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Colombia border hospitals struggle with Venezuelan migrant influx


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Ana Moreno
Dr Atilio Rivera
Wilfredo Mendoza
Deiner Arevalo
Arevalo said."So
Dr Juan Ramirez
Ana MorenoThe


Erazmo Meoz

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milk."In Venezuela

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They even went to the market on weekends, to try and make some extra cash, selling whatever they could."At the moment we are witnessing the complications of the social problem that Venezuela has and it's affecting all of our pediatric services," said Deiner Arevalo, manager of the pediatric ward at Cucuta's Erazmo Meoz hospital.According to Arevalo, around 70 percent of the hospital's paediatric patients are Venezuelan at the moment."They arrive with very complicated illnesses that have been either treated inappropriately or because of the lack of medicine and supplies in Venezuela," Arevalo said."So, usually, when they arrive here their illness is much more aggressive and they require a lot of care," he added. "The doctors here say that we're going back to the '50s and seeing illnesses that hadn't been around since then," he said, pointing to illnesses such as tuberculosis, malaria and dengue.Venezuelan migration was unexpected and is something that was not included in the hospital's institutional budget, according to general manager Dr Juan Ramirez.In 2015, the hospital cared for 600 Venezuelan patients. The government said that the financial expectation for the Venezuelan crisis has overflown, and that they're going to ask for international help, so that's what we're waiting on," Ramirez said.Colombian government officials had not responded to Al Jazeera's request for comment at the time of publication.The lack of medicine in Venezuela means that many of its citizens take to using homemade remedies, from plants, to treat pain and other illnesses as paracetamol and antibiotics are unavailable. "There is a phenomenon of homemade remedies among Venezuelans that has been evident at the hospital, but children are dying from them," Arevalo said.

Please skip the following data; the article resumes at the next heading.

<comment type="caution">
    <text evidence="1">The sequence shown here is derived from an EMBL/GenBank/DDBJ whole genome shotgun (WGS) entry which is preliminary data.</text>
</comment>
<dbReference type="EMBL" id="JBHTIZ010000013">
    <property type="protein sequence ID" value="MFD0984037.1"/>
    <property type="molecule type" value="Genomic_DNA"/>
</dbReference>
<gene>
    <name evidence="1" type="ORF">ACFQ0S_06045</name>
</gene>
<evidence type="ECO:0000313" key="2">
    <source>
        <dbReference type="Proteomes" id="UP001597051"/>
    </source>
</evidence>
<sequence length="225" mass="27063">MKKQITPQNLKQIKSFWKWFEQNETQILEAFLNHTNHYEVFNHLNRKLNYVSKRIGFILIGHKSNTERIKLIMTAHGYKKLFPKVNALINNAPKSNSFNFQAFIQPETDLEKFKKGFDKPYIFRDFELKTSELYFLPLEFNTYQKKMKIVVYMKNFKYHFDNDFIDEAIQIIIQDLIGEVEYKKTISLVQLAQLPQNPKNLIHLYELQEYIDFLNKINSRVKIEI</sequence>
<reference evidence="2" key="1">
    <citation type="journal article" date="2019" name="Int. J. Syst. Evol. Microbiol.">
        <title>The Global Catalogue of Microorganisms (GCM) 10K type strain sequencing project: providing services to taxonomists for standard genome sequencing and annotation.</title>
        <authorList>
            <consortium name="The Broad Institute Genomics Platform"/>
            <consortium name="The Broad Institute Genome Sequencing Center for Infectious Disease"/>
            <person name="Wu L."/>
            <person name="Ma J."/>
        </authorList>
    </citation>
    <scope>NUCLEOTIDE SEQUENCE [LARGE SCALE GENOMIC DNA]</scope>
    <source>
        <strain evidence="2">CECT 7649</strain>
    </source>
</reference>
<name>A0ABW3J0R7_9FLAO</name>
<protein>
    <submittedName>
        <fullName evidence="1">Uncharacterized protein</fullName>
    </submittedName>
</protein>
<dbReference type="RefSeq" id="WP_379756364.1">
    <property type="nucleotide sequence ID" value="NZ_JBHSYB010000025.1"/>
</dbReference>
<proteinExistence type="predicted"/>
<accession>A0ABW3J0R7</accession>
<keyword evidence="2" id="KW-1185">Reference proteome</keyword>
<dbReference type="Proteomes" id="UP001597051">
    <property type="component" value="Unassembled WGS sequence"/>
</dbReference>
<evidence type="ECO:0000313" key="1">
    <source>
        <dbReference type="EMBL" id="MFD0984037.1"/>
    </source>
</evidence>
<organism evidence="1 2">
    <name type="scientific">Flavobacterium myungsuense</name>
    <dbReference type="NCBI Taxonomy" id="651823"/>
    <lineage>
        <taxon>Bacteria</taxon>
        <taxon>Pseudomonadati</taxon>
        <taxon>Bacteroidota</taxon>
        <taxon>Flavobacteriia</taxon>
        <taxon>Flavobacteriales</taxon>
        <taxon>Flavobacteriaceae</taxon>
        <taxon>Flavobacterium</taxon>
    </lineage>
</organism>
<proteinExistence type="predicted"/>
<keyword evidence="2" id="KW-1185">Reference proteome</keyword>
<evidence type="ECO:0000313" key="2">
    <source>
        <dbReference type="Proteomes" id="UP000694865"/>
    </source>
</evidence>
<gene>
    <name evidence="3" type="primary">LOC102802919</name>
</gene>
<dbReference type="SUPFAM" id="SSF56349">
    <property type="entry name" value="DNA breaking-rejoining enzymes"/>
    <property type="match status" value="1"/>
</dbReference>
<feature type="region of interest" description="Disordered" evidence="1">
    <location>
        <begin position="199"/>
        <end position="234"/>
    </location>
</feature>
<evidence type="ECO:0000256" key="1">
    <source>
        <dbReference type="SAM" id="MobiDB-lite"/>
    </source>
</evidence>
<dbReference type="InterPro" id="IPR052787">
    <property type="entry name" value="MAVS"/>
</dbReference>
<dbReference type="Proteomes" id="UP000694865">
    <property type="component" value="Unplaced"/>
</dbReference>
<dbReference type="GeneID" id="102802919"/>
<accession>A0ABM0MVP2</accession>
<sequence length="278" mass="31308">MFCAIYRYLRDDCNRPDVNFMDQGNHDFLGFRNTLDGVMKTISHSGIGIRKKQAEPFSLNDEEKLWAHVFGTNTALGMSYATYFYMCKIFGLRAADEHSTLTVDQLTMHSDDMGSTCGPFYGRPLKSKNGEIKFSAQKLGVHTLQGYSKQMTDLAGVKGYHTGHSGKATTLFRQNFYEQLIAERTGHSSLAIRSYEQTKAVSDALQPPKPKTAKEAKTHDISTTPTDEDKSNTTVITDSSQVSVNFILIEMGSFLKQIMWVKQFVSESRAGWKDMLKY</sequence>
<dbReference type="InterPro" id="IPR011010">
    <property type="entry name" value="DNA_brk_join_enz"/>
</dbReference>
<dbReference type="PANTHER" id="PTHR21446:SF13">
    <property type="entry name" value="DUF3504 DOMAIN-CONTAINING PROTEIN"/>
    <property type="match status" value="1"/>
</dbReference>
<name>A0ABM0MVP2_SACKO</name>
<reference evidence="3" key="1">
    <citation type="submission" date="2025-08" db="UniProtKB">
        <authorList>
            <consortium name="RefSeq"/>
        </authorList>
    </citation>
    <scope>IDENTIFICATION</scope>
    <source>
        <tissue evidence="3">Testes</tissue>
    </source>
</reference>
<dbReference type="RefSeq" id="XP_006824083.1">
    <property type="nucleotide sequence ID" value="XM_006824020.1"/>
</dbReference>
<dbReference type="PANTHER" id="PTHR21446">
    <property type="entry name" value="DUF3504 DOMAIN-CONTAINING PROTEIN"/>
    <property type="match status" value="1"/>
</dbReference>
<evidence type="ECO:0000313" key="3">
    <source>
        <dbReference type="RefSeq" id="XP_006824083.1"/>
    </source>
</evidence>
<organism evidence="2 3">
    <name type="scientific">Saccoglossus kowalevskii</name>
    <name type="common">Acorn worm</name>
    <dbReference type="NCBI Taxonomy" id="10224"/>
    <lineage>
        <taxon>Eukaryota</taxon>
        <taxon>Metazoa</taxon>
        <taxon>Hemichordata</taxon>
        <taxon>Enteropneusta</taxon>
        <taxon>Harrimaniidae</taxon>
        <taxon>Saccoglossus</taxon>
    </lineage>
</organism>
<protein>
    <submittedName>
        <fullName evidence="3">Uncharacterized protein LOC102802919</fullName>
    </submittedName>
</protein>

As said here by Steven Grattan